Associate Professor Ian Mackay  (Australia) 

Associate Professor Ian Mackay is a virologist who was awarded his Ph.D. in 2003 from The University of Queensland. He spent 23 years at the Sir Albert Sakzewski Virus Research Centre, Queensland Health and The University of Queensland, producing more than 80 papers, chapters and reviews about his research into human respiratory viruses. In 2015 Ian left bench research and moved to a Supervising Scientist role at Forensic and Scientific Services, Queensland Health, supporting the detection and characterization of known, new, newly identified, rare and emerging viral threats to public health.

Apart from manuscript and grant reviewing roles, Ian is an Associate Editor at the Journal of Clinical Virology and an Editor at Viruses. His interests include virus hunting, respiratory viruses (particularly coronaviruses, influenza viruses and the picornaviruses), virus:virus interactions, virus detection and discovery, emerging viruses, writing and leveraging social media to inform, engage and educate about aspects of virology.


Professor Suresh Mahalingam  (Australia)

Professor Suresh Mahalingam has an international reputation in the field of viral pathogenesis and has spent the last 19 years investigating the interactions between viruses and their hosts. He is an internationally recognized leader in arbovirus research. Over the last decade he has evolved into a leader in viral-induced inflammatory disease, an international reputation arising from his alphavirus and respiratory virus research. The work has led to several fundamental discoveries on key processes in viral immunopathogenesis, which have implications in other infectious diseases, published in leading specialist and generalist journals. His contribution to fundamental research is complemented by clinical and translational ‘spin-offs’ supported by a number of highly productive collaborations with clinician-scientists, commercial partners and government agencies. As a result of high-level research success, he has received numerous awards and fellowships. He obtained his PhD from the John Curtin School of Medical Research at the Australian National University. He is currently Principal Research Leader and NHMRC Senior Research Fellow at the Institute for Glycomics, Griffith University. He is also the deputy director of the Queensland Tropical Heath Alliance.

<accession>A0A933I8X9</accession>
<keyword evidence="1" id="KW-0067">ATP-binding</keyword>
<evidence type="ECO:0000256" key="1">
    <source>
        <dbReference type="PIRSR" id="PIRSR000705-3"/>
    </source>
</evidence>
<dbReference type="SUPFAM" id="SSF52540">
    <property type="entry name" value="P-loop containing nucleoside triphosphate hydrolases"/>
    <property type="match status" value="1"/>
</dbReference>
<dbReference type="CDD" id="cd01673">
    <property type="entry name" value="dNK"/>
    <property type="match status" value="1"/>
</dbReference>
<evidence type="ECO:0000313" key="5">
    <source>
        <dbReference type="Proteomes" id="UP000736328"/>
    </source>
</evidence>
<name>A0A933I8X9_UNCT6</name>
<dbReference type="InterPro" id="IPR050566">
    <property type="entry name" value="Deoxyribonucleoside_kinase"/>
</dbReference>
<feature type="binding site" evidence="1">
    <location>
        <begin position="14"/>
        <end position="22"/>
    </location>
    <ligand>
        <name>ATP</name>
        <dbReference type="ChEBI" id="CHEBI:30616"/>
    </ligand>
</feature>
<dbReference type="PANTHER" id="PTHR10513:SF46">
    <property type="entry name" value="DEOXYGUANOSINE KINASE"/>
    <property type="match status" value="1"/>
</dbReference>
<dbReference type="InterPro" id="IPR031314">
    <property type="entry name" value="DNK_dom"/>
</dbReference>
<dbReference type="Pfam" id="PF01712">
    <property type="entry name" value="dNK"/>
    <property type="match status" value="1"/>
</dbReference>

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Professor Ben Marais  (Australia)   

Professor Ben Marais works in Paediatric Infectious Diseases at the Children’s Hospital at Westmead.  He is Deputy-Director of the Marie Bashir Institute for Infectious Diseases and Biosecurity ( and helps to lead the Centre for Research Excellence in Tuberculosis ( at the University of Sydney.  His research has focussed primarily on how children are affected by the global tuberculosis epidemic and the spread of drug resistant M. tuberculosis strains. 


Professor Graham Medley  (United Kingdom) 

Graham Medley is Professor of Infectious Disease Modelling at the London School of Hygiene and Tropical Medicine. He has current projects on leprosy and visceral Leishmaniasis (through the NTD Modelling Consortium), and is also working on modelling the social processes involved in HIV transmission. Graham’s first degree was in Biology and Computer Science (University of York, 1982), and although computer science has moved on (paper tape is quite rare these days), this combination gave him an early insight into modelling biological populations. He has been working on infectious disease transmission dynamics since his PhD at Imperial College, London.

Graham has worked on many different pathogens (viruses, bacterial, protozoa, helminths) in many different hosts and vectors, and has about 170 peer-reviewed publications. He is particularly interested in understanding how interventions are and should be designed to control infectious disease – the definition of “interventions” includes both the biological (e.g. immune response) and societal action (e.g. immunisation). Mathematical models are tools for understanding, just as much tools for prediction. Graham is currently an editor of Epidemics, a handling editor for Mathematical Biosciences and on the board of reviewing editors for Science.


Professor Wieland Meyer  (Australia)